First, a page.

After a few conversations with Sura Das, I willfully became what they call a Bhakti, the first stage to becoming a true “devotee” of Krishna…I was proud. I’d get up in the morning, 4am, and go down to the temple room and do the morning arti, a ritual where devotees and bhakti’s would chant, sing, play the Manjira, small hand held symbols, and mridangams, drums you play by slinging them with strap over your shoulder and play at both ends. Actually, there are many instruments in Hinduism, but with the Hari Krishna’s these are the most common, oh, jingle bells also. I always played the symbols, I’s pretty good with‘em. Man, you could really get going at these morning rituals. Jumping is a common form of dancing with the Hari Krishna’s, jumping strait up to the beat of the music more or less. I sometimes would see guys who played the drums jump so high that the bottom of their feet were level with my eye, no shit. And they weren’t bending their knees either. The power of spiritual music is amazing.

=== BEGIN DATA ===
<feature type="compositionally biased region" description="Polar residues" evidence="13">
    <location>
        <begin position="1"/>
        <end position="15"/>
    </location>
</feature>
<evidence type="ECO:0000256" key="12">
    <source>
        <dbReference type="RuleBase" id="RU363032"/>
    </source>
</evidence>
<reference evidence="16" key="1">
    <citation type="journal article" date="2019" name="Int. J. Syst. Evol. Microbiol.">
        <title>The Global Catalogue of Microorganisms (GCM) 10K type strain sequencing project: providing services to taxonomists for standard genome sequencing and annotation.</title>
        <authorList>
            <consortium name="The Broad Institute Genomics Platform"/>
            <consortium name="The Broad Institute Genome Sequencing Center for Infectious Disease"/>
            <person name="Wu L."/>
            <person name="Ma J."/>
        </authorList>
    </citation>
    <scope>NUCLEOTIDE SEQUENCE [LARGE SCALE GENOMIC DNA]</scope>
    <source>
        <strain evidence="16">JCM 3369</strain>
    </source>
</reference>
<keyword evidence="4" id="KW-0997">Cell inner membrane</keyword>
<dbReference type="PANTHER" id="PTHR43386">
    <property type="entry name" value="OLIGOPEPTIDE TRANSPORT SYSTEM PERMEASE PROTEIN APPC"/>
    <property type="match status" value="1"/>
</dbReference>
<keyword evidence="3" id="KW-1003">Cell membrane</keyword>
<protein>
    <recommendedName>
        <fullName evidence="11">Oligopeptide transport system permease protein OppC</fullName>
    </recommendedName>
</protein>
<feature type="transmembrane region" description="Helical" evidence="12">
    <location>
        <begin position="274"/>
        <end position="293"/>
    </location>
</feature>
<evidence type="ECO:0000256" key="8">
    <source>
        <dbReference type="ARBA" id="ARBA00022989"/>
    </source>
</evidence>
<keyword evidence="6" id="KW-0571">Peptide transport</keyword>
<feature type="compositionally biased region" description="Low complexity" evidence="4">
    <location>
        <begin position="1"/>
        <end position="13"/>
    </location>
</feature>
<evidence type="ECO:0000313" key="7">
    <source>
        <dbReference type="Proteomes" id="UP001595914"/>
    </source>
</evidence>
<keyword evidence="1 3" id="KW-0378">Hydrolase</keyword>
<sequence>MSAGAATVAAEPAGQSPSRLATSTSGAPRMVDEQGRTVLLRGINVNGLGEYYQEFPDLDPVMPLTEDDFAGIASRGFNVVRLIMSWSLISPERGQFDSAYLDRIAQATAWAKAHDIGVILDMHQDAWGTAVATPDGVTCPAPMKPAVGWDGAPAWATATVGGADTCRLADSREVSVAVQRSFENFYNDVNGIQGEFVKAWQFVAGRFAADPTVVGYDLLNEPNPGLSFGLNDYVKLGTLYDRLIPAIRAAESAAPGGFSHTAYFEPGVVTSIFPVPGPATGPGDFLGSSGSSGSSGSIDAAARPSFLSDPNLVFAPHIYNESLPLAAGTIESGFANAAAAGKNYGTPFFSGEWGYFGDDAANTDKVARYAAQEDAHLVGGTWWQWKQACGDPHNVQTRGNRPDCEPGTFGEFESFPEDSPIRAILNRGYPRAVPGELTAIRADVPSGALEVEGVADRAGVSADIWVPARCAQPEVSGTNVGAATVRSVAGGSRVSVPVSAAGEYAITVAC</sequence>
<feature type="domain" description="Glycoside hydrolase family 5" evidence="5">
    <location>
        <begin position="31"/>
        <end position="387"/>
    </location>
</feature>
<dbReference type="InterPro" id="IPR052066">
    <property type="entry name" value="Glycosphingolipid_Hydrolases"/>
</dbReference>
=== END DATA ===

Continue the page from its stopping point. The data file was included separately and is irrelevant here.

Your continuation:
The Hari Krishna’s music is beautiful and can send you to trance like states. Always the song is the famous mantra: Hari Krishna, Hari Krishna, Krishna, Krishna, Hari Hari–Hari Roma, Hari Roma, Roma, Roma, Hari, Hari. I think I’m remembering it right. I ought to, even though it’s been over 30 years since I chanted the mantra. A daily task is to chant the mantra while pinching your index finger and thumb on a bead set in a string of beads, 108 beads per string, sort of rubbing the bead as you chant the mantra and then go to the next bead and chant it again. You repeat this 16 times to get one round. That’s 1728 chants of the mantra for one round. Devotees may do up to 10 to 20 rounds in a day. The string of beads are in a cloth sack with a cloth handle that you put your hand through and into the sack and then pinch the first bead and head off chanting. You’d see the devotees with their hand in that sack from morning to night. They learned to chant and not move their mouth or make sound and would be chanting in their head while they talked to you. Hey, the Catholics do their rosary stuff, so…The most rounds I ever made in a day was four, damn near killed me.